Tilapia market (2008)
According to estimations from 2007, the annual world-wide tilapia production will probably reach 4 million tonnes in the near future and this would make the production of tilapia exceed that of salmon. Tilapia can also be caught from the wild, but many consumers prefer farmed varieties grown in a controlled environment since they have a more uniform taste. By purchasing farmed tilapia it is also possible to get popular red tilapia varieties that do not exist in the wild. In Africa and the Levant, wild caught tilapia is still an important source of protein for many local populations.
A majority of the farmed tilapia is consumed domestically and only abut 10 percent is traded on the global market. The main export destination for tilapia is the United States, since the domestic production is far too small to satisfy demand. According to a report from Globefish (http://www.globefish.org), the total U.S. imports in 2007 were estimated at 170 000 tonnes. Taking a conversation factor of 2.85 for tilapia fillets, this gives about 400 000 tonnes of tilapia.
Tilapia is now the fifth most popular seafood consumed in the United States. The demand for frozen fillets is on a sharp increase, while whole frozen tilapia is becoming less popular. In 2003, the U.S. annual consumption of tilapia was no more than a quarter of a pound per person. By 2006, it had quadrupled to a full pound. The increase might be partly due to consumer concerns about high levels of mercury in fish, since tilapia is known for its low mercury content. According to the US Department of Health, pregnant women can safely consume tilapia, herring or whiting up to five times per week as long as the serving size is no larger than 6 ounces.
A majority of the fish imported to the United States are frozen fish fillets produced in China. When the U.S. Food and Drug Administration banned the import of several types of farmed seafood from China in 2007, they decided not to include tilapia on the list of prohibited animals. There is however an ongoing discussion regarding the water quality in Chinese tilapia farms.
The market for fresh tilapia fillets is satisfied by countries much closer to the United States, primarily Honduras, Costa Rica and Ecuador. In these tropical countries, tilapia can be farmed year round and fresh tilapia fillets can therefore be exported 12 months a year.
As mentioned above, there is also a domestic production of tilapia in the United States, but it is not very large compared to immense quantities of tilapia fish imported annually. In 2007, U.S. tilapia farms yielded about 20 million pounds of tilapia. A vast majority of these fishes were sold live at Asian markets in the U.S. or purchased directly by restaurants.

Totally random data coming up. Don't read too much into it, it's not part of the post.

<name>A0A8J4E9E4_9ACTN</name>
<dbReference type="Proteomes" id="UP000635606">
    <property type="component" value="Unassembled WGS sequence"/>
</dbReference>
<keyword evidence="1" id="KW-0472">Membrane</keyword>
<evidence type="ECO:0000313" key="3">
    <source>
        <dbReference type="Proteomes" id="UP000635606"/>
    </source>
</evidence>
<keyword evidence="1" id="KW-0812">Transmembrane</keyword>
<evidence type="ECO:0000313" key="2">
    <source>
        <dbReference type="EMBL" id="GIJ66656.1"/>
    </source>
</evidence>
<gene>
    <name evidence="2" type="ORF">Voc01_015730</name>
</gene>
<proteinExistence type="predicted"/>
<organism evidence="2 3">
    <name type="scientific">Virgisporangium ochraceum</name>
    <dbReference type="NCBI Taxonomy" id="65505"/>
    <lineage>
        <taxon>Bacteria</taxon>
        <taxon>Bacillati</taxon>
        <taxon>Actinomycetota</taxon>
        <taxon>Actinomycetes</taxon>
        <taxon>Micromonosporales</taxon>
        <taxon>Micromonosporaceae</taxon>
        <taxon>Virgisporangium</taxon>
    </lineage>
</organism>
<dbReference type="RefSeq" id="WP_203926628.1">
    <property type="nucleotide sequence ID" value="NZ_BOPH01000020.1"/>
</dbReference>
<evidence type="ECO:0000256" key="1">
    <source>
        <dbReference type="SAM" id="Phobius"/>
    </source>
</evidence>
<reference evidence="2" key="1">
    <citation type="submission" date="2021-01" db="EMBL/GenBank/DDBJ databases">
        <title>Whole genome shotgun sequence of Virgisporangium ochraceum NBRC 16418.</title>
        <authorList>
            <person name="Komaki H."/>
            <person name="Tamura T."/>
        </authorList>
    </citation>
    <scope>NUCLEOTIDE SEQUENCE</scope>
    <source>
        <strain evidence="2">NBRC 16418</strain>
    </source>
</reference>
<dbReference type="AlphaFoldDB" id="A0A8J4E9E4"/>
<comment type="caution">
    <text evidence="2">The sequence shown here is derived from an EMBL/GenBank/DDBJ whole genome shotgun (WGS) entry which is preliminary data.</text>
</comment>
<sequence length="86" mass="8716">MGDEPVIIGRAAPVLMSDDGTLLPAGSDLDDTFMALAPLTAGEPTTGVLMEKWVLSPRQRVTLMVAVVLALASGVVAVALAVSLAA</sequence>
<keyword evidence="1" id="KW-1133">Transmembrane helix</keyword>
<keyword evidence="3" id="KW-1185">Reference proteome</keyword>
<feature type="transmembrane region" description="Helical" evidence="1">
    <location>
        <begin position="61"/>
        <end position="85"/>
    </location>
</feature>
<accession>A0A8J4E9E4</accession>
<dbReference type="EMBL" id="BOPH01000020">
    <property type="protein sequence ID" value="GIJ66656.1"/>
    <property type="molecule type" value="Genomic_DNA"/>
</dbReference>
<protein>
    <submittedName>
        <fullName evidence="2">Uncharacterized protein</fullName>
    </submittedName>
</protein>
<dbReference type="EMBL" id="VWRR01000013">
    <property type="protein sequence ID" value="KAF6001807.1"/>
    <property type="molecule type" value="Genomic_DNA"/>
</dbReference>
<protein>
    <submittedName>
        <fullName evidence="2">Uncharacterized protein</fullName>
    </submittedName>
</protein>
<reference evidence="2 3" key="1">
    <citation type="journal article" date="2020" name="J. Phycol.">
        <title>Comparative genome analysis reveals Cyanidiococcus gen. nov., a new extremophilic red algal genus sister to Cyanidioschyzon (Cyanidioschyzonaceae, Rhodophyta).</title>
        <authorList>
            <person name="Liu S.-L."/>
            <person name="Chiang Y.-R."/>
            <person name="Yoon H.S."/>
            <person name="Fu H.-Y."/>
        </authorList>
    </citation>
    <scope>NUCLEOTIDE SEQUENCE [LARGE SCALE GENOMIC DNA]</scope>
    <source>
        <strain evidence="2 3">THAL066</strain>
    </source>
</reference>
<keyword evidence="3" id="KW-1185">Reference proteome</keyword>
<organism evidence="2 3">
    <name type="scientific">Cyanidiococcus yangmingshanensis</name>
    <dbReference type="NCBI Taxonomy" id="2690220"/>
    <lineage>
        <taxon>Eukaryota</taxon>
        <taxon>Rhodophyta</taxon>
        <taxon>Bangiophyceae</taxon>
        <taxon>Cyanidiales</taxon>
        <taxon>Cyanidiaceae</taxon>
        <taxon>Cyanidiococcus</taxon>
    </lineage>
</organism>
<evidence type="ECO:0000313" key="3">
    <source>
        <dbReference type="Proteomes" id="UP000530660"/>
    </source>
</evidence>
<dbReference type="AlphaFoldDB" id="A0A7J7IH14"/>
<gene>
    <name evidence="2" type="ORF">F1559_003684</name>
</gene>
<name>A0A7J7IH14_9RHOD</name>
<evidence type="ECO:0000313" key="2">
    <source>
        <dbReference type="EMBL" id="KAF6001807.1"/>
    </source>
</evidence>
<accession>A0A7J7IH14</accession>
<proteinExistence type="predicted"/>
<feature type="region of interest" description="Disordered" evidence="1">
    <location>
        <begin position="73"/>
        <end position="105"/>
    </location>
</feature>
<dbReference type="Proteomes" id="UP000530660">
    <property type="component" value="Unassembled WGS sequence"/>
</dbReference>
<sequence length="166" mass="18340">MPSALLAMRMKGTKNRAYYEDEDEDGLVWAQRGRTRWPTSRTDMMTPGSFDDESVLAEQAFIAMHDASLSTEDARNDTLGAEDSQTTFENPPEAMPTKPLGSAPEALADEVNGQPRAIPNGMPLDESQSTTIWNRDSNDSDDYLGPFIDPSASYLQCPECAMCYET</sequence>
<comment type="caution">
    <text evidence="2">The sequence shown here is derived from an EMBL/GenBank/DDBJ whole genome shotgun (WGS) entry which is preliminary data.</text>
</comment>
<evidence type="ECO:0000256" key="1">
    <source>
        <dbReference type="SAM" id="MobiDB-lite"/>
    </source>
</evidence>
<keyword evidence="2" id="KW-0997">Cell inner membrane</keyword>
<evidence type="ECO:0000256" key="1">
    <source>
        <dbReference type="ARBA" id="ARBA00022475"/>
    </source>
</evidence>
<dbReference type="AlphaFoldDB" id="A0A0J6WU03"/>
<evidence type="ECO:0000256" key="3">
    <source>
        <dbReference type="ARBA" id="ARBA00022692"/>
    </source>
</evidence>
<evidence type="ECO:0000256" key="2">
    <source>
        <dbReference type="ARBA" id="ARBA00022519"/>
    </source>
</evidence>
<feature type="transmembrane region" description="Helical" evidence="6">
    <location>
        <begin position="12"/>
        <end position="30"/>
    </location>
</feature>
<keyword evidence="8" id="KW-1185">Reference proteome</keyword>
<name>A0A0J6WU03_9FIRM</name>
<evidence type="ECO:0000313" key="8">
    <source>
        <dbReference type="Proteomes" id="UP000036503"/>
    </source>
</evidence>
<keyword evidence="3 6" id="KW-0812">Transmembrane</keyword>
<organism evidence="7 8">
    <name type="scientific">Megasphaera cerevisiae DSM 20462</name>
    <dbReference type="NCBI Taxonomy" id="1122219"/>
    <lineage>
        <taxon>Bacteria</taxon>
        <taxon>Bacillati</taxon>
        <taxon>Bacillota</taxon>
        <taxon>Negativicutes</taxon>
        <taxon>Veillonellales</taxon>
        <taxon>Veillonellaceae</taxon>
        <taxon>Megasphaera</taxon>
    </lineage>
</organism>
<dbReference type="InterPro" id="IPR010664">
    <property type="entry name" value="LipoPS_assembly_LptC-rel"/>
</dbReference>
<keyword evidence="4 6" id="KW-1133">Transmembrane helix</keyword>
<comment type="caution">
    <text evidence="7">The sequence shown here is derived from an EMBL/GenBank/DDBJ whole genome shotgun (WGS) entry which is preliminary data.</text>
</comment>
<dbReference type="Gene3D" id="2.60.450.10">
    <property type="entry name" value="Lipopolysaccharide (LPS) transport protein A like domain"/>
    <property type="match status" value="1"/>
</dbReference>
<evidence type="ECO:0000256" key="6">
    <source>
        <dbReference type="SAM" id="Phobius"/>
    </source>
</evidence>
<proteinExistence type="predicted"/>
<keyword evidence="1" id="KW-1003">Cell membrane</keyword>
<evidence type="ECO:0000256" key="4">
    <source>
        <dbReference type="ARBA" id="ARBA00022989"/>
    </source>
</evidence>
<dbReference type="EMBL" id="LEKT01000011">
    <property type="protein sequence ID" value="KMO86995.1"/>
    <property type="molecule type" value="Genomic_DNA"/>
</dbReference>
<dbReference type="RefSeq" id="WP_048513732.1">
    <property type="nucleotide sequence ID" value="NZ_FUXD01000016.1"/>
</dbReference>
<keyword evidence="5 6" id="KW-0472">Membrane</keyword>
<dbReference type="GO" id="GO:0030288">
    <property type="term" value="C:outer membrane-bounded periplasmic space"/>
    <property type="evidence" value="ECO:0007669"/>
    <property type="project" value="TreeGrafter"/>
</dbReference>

In the United States, frozen tilapia fillets from China will normally cost no more than $2 per pound in grocery stores. Fresh fillets are more expensive and you can expect to pay at least $5 per pound for them. Tilapia from domestic farms will normally cost from $8 to $10 per pound. The price of frozen tilapia which was on an incessant decline for several years now seems to have bottomed out. The price has even increased somewhat in 2007, primarily due to a scarcity of traditional whitefish and a lowered catfish import from China. Feeding tilapia has also become more expensive for the farmers.
Less than 15 000 tonnes of tilapia are imported to the European Union each year, but numbers might rise significantly in the near future as more and more consumers are looking for alternatives to endangered species like cod.
China is by far the largest exporter of tilapia in the world. According to Globefish (http://www.globefish.org), Chinese export of tilapia reached 108 000 tonnes in the first 11 months of 2007. This was an increase with almost 20 percent compared to the first 11 months of 2006 and the export of frozen tilapia fillets grew by over 40 percent in the first 11 months of 2007.
After China, the leading suppliers of frozen tilapia for the global market are Indonesia, the Philippines, Taiwan and Thailand. Iran and India have just decided to allow tilapia farming and it will be interesting to see how large their contribution to the global tilapia market will be in a few years.
As mentioned above, United States consumers buy their fresh tilapia primarily from countries located in Central- and South America, such as Honduras, Costa Rica and Ecuador. In 2005 and 2006, fish disease caused momentous problems for Costa Rican tilapia farmers, but the export of fresh tilapia fillets is now on the increase again. Honduras and Ecuador are also reporting increasing exports, while Brazilian tilapia farmers have decrease their export dramatically since they have found it more beneficial to sell their fish domestically.
1. O. niloticus
2. O. aurea
3. O. mossambicus
4. O. urolepis hornorum
- Pond Culture of Tilapia
- Tank Culture Of Tilapia
- Cage Culture Of Tilapia
- Tilapia & prawn farming
- Before setting up a farm
- Growth rate